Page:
Wednesday, January 30, 2008

Forms of the Escaping Rat

As was noted about a month ago, Hatsumi-sensei has chosen Togakure Ryu Ninpo as the 2008 training theme. One of the reasons for this, according to Internet speculation, is that 2008 is the Year of the Rat according to the Asian zodiac, and the centerpiece of Togakure Ryu training is the Santo Tonko no Gata, or Forms of the Escaping Rat.

In February, our dojo will be hosting "He Who Shall Not Be Named" for a seminar on this series of kata. This will be the second time I have covered this material with HWSNBN, so I blew the dust off my old notes and thought we might review some of the lessons prior to the seminar... and then review what we learn in a post-seminar article.

Santo Tonko no Gata is the main series of Togakure Ryu taijutsu kata. Although taijutsu implies the Tori is unarmed, in fact Tori makes extensive use of shuriken and metsubishi, or blinding powder. According to HWSNBN, the goal of Togakure Ryu is to survive at all costs. A dead ninja can not relay the vital information he has gathered to the people depending on him.

The Togakure Ryu kata have several aspects that make them different from other kata we study. One aspect is that as the series progresses, the number of Uke increases from one to many. I recall being completely surrounded by a dozen or more Uke at one point of the last seminar.

Another difference is that in many of the initial kata and in the last few, the Uke are threatening the Tori when the kata begins. Although in some of these there is physical contact between Tori and Uke, there is no overt attack in the same way we see a punch, or kick, or cut initiate in other kata. Just as Uke does not attack right away, the Tori does not explode into an immediate counteraction. Instead there is a brief, but noticible, pause as Tori observes the situation. An everyday circumstance you might use to appreciate this is an argument in which one person levels an accusation, and the second person considers very carefully before responding. It isn't that the second person isn't acting during the pause, just that the action isn't readily visible.

What makes this pause possible is that these kata are not, primarily, for the battlefield. These are for survival combat by an information gatherer intent on escape. It is even likely that both sides would prefer the Tori to finish the scenario alive; albeit, alive under very different circumstances.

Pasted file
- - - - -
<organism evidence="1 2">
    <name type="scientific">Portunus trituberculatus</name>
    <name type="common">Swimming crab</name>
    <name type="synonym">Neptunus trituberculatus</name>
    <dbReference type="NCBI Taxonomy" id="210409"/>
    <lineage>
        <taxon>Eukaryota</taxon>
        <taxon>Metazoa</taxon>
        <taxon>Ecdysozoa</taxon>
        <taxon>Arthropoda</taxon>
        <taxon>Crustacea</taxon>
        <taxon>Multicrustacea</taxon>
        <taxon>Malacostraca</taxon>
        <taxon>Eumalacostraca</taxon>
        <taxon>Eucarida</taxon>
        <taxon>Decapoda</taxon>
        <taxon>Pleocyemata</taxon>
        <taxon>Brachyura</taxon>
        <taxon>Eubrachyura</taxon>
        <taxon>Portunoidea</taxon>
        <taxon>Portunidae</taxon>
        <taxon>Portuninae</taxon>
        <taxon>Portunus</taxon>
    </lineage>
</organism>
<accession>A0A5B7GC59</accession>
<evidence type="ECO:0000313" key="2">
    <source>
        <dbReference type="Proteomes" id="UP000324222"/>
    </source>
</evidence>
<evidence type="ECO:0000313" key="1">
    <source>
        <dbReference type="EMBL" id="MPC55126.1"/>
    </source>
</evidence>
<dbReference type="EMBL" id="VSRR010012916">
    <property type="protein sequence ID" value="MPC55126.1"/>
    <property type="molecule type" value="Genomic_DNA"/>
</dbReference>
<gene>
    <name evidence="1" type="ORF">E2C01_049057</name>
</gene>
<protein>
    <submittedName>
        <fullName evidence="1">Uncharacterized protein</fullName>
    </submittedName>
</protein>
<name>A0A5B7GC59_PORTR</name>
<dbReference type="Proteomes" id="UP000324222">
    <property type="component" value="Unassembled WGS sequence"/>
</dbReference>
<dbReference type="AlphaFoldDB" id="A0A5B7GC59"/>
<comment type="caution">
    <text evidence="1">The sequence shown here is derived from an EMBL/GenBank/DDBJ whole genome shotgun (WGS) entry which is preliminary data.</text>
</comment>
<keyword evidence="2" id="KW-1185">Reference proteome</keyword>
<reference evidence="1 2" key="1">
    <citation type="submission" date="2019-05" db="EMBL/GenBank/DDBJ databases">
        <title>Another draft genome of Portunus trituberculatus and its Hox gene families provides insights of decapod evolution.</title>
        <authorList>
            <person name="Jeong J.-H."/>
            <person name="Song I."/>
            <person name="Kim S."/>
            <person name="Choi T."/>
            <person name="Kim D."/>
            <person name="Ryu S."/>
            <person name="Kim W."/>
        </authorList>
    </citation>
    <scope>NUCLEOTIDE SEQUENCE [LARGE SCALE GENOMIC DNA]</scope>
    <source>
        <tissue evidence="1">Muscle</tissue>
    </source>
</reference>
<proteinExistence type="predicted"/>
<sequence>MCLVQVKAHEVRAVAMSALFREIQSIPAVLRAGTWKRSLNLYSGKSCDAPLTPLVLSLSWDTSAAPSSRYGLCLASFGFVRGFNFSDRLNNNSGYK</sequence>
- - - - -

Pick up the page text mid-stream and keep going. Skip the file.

The ultimate goal in every kata is Tori's survival and escape from the trap. The means to this end is:
1. Sow confusion and chaos to mentally unbalance the Uke side.
2. Find a weakness in Uke.
3. Apply precise force to exploit that weakness.

To this end, in most kata Tori unleashes a torrent of blinding metsubishi powders and uses his hidden shuriken to open a path to escape. The metsubishi is an interesting tool. I'm always intrigued when we get to see some truth behind the ninja stereotypes. We've all seen movie ninja throw an explosive smoke bomb at his own feet and then disappear. In reality, the ninja used the far more efficient method of throwing the blinding powder at the attacker's eyes. The metsubishi acts less like a smoke grenade and more like pepper spray -- especially if the sneaky ninja included irritating agents in his powder mixture.

Another aspect worth considering is that as the number of Uke increases, the kata become less rigid. The movements are no longer tightly scripted. The Tori is expected to react appropriately within the parameters of the scenario. This is very much like modern "reality fighting" scenario training.

Finally, the Togakure Ryu kata have strategic application as well as tactical application. To some extent, every kata has a strategic application, but it is especially true of these. These kata teach reliance on a pattern of observation, reaction, use of deception, and precise application of force against a more powerful opponent. This isn't just how a ninja brawled, it is how he lived day-to-day.

I apologize if you were expecting a step-by-step breakdown of the kata. You'll need to attend the seminar (or buy Hatsumi's book -- good luck understanding his cryptic description!) for that. I believe these thoughts are far more useful than instructions on where the left foot is placed at any given point.

If you are coming to this -- or a similar -- seminar, please bear in mind that these are my current interpretations of notes I took about ten years ago and are not necessarily word-for-word from HWSNBN. I updated my thoughts as I drafted this, and I'm sure HWSNBN has also evolved his opinions over the years. So this may or may not bear any relation to what HWSNBN declares are the important lessons of his seminar next month.

6 comments:

barb michelen said...

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Anonymous said...

Hey Barb,

I didn't think we came here to "make good money".

jrf said...

Huh... Well, I've heard of "for a good time, call..." but not "For good money, click..."

No, thanks, "Barb."

Ninjashade said...

Are you guys a bunch a tools, Barbs a ninja. Left a mark, no trail, a false lead...dare you to find her again.

jrf said...

Hey, Ninjashade... Nice observation! LOL.

You make a good point, but see, I know "this guy," and I suspect that if I was really motivated to find the mysterious "Barb Michelin" I could have him do it in a matter of minutes. The thing is... I'm not that motivated, and I don't want to squander the resource on something this trivial.

Anonymous said...

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